What disturbs me more is that modern media has a very short lifetime. Good luck retrieving data from those CD-Rs you burned in 2000.

    And then, even if you find ways to read the physical media, you'll likely run into software issues.

    I still have some old documents from my macintosh the 80's sitting on my PC hard disk that I have no clue how to read. At some point in the past I moved them from Mac to PC, and kept backing them up and restoring them over time, but along the way lost access.

    It's sort of sad, but I've not found the time or energy to find a way to convert them.
    Not that I really need those old high school homework documents... or that letter to my old high school flame, but it would be a laugh to read them...
  3. Subscribersonhouse
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    10 Jun '10 02:07
    Originally posted by joneschr
    What disturbs me more is that modern media has a very short lifetime. Good luck retrieving data from those CD-Rs you burned in 2000.

    And then, even if you find ways to read the physical media, you'll likely run into software issues.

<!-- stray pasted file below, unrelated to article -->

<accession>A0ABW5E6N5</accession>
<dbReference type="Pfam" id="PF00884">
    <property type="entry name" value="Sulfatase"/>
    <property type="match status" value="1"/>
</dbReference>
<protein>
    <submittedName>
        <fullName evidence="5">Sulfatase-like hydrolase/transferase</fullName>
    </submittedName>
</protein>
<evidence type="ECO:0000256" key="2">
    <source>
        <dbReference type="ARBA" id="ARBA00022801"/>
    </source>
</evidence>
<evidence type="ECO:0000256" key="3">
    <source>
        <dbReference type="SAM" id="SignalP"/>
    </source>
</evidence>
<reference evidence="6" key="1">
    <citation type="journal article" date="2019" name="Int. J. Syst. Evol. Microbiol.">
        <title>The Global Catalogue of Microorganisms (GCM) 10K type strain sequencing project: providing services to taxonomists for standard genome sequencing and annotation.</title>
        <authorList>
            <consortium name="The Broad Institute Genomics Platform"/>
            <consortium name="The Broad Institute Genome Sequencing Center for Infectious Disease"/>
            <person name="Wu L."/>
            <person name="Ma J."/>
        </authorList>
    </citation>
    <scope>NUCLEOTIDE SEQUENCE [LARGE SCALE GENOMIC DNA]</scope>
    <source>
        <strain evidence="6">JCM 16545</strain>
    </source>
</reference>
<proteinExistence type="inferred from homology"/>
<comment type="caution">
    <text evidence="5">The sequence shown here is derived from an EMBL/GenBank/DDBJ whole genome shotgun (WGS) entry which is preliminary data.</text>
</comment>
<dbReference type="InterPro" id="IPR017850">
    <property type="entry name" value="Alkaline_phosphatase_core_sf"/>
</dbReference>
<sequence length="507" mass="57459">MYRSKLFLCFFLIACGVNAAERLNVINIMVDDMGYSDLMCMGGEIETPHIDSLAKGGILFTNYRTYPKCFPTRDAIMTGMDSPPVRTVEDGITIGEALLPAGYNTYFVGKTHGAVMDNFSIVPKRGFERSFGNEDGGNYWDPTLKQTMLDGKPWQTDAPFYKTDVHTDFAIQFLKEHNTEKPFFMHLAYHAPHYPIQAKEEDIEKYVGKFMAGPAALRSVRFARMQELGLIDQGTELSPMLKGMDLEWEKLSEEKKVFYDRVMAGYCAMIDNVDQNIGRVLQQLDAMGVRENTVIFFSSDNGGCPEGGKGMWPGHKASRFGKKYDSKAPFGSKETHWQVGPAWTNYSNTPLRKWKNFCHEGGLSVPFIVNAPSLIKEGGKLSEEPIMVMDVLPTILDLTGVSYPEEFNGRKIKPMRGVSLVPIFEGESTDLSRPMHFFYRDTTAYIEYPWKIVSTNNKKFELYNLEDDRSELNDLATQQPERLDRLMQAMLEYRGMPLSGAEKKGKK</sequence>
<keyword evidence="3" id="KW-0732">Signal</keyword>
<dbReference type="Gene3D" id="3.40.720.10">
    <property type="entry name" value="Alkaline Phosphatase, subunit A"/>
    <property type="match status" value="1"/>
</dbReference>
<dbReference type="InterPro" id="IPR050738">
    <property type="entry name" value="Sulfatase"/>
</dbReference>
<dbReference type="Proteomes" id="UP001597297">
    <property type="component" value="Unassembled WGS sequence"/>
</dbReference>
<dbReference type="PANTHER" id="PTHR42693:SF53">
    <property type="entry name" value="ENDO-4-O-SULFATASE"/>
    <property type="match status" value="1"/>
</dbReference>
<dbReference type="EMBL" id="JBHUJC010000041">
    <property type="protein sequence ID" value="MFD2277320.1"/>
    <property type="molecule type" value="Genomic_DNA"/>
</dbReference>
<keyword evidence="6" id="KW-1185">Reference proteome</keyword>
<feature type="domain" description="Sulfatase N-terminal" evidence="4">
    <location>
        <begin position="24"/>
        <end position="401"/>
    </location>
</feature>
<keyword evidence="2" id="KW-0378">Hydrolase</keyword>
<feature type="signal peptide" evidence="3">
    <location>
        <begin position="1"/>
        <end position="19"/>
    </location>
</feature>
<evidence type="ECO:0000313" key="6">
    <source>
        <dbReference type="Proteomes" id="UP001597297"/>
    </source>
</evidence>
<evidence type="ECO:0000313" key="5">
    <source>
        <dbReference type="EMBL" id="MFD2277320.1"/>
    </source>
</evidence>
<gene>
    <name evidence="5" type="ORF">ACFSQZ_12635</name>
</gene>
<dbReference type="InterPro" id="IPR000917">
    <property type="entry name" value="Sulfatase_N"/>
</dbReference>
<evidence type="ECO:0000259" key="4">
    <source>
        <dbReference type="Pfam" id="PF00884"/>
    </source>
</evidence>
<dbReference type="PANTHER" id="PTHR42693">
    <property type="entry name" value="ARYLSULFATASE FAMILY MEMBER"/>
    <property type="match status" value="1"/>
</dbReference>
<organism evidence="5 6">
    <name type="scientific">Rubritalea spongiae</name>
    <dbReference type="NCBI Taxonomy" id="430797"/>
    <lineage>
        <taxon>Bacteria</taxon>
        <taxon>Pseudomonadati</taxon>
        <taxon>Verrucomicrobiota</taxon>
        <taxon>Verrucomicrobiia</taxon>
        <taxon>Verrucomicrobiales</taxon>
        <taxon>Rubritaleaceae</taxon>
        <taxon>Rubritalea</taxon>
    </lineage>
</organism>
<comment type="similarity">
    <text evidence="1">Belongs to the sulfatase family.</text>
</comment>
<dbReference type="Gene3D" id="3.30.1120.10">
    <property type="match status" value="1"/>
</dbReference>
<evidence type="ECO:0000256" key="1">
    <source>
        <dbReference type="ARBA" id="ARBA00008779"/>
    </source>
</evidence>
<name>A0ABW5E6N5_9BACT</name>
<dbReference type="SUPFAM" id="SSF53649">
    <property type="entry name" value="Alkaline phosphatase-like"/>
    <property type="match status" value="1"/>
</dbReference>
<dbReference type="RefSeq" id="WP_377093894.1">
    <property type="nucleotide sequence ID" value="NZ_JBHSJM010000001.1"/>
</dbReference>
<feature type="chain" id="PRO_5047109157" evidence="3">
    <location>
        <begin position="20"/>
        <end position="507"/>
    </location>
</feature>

I still have some old documents from my macintosh the 80's sitting on my PC hard disk that I have no clue how to read. ...[text shortened]... ments... or that letter to my old high school flame, but it would be a laugh to read them...
    They have gone through so many HD formats, fat 16, fat 32, NTSF, and ones for mac's, it is the same archiving problem. There are places you can go if you can spend a kilobuck on a hd that they will extract what is there to extract (not damaged by cracking or some such) but most of us want something a bit cheaper. I have not had much luck with recovery programs. I have a dozen or more HD's from various era's and have not been successful with any of them getting stuff off I want and I used some pretty expensive programs that purported to do just that.